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Songwriter Desmond Child's modern family includes a partner, twin boys — and the boys' surrogate mother

And Mommy Makes Five



It's a universal story. A couple falls in love, wants a child, has a child and documents every digital step along the way. Their lens captures the raw footage of the angst and tension of fertility treatments, the surging joy of birth and the growth and development of healthy twin boys.

While universal truths form the foundation for the documentary Two: The Story of Roman & Nyro (premiering 7:30 p.m. Thursday), it's the contextual framework that makes the film a compelling story of modern family love.

This set of Nashville parents is famed pop songwriter Desmond Child ("Livin' La Vida Loca," "Living on a Prayer" and dozens of others) and his partner of more than 20 years, Curtis Shaw. The film's focus goes beyond the biology of surrogacy and deep into the bonds of love and friendship, trust and hope, tolerance and courage.

Child is the more outspoken of the two, quick to speak with the indignant passion of an advocate. He and Shaw were to be married in San Francisco, but Proposition 8 wrenched those plans.

"I remember George Bush saying, 'I don't know why they want to get married. They can't have children,' " Child recalls. "Well, we can and we do. Gays are not infertile, and their children deserve to have married parents."

The film captures their ultimate decision to move forward to create a family, recounting the extraordinary set of spiritual signs and synchronicity that led them to their surrogate mother, Angela Whittaker, who remains a viable part of the family.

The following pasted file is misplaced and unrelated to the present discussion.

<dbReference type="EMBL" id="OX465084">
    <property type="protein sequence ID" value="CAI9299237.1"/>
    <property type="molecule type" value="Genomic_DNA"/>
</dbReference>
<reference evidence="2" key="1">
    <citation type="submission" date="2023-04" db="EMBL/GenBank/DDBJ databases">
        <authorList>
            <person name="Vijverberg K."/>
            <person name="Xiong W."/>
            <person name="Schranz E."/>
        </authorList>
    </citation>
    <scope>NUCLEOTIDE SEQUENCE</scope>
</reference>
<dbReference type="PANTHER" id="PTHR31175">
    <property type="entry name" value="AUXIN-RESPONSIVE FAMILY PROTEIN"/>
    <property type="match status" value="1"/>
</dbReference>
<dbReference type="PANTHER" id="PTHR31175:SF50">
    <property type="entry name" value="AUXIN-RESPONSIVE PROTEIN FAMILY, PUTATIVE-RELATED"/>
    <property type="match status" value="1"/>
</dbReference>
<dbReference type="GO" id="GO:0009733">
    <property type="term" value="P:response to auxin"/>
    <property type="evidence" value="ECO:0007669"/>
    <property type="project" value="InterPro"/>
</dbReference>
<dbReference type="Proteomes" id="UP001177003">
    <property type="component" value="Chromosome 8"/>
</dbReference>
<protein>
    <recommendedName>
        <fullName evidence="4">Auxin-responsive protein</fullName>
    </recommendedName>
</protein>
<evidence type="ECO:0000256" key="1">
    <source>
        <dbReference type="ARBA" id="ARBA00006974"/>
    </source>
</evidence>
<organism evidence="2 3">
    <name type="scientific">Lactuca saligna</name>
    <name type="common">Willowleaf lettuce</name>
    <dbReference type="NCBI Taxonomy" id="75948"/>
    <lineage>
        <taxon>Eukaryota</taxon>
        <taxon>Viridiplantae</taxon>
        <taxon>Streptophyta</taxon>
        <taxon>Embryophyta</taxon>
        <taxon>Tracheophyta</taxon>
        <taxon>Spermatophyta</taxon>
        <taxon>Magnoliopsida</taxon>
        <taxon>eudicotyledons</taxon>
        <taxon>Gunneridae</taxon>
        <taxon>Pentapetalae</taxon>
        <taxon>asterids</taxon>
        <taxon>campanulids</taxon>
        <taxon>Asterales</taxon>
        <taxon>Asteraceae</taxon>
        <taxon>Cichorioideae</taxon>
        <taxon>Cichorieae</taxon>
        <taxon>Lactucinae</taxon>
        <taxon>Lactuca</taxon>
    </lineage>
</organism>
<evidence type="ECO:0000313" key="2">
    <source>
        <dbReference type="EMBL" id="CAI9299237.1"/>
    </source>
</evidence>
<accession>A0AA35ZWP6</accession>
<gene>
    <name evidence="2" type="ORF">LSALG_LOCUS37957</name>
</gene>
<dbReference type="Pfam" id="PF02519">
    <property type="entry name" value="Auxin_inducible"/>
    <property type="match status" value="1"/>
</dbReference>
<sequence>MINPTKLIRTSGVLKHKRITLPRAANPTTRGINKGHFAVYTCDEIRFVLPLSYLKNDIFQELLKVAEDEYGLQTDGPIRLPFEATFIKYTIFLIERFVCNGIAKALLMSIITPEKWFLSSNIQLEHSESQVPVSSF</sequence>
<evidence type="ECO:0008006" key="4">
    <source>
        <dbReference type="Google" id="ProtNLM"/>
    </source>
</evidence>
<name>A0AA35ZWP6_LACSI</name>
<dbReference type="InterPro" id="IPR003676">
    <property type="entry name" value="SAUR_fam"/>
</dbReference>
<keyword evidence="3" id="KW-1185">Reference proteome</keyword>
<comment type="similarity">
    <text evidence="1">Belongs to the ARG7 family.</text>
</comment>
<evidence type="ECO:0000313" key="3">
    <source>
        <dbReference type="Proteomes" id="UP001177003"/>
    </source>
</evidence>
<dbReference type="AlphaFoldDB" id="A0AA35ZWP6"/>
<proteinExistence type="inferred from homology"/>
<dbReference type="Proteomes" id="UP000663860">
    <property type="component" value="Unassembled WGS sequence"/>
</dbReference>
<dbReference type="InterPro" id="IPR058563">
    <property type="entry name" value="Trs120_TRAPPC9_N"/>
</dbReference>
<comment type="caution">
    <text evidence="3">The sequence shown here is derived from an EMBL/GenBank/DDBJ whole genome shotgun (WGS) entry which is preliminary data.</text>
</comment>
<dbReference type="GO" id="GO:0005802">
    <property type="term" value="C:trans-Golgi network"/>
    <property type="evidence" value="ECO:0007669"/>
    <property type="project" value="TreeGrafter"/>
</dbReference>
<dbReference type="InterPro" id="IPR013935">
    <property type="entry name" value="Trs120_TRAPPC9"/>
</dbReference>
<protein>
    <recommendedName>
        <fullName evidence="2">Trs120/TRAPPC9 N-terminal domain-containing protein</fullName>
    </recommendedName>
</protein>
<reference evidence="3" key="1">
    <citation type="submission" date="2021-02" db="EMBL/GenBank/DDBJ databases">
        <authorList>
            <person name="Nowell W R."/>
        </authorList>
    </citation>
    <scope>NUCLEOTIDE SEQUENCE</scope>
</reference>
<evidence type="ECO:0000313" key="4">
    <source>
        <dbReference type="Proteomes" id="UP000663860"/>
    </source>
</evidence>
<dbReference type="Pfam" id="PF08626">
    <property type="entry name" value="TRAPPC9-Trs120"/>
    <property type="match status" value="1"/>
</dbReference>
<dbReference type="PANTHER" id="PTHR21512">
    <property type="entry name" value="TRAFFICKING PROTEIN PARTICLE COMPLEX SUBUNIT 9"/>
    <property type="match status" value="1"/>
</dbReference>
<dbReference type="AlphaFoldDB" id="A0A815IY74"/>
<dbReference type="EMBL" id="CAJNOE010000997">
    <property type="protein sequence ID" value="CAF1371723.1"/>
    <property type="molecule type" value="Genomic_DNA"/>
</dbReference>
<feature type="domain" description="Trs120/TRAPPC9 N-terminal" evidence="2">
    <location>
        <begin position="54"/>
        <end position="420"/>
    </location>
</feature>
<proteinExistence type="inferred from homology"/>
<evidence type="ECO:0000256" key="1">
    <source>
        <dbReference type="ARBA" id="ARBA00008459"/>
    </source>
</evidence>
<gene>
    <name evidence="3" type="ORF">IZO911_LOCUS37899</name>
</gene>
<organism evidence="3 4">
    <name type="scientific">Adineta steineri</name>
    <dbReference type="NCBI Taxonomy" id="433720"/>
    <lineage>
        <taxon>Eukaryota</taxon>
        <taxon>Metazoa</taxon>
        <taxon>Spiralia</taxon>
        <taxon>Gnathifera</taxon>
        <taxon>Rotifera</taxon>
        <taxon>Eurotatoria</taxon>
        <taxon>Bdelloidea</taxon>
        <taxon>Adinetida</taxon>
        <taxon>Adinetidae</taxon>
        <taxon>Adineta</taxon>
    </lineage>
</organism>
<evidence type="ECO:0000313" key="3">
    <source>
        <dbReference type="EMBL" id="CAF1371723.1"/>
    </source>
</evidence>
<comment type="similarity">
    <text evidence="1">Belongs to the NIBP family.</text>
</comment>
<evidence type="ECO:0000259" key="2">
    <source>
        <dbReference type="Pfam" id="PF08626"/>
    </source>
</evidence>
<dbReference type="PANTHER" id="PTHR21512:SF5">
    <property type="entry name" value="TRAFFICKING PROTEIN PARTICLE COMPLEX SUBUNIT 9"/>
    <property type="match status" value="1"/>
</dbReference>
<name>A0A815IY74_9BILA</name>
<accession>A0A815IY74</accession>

The story doesn't end at birth, leaving the audience to wonder how the boys turned out. The film just finished post-production last week and knits together more than 12 years of family life and interviews. Child and Shaw worked with award-winning producer Heather Winters (Super Size Me), who makes her directorial debut, to organize years of "family movies" into an engaging narrative.

Asked separately which moment resonates most for them, both Child and Shaw point to an interview with Shaw's mother. Reluctant at first to participate, she opens up with remarkable candor.

The audience meets a woman who struggled with her son's coming out, his relationship and a desire to have a family, and sees her story played out before the lens. It's especially poignant as the U.S. Supreme Court and Congress expose parallel story lines.

"It took her a long time to come around," Child says, "but now she is the most ardent activist on our behalf."

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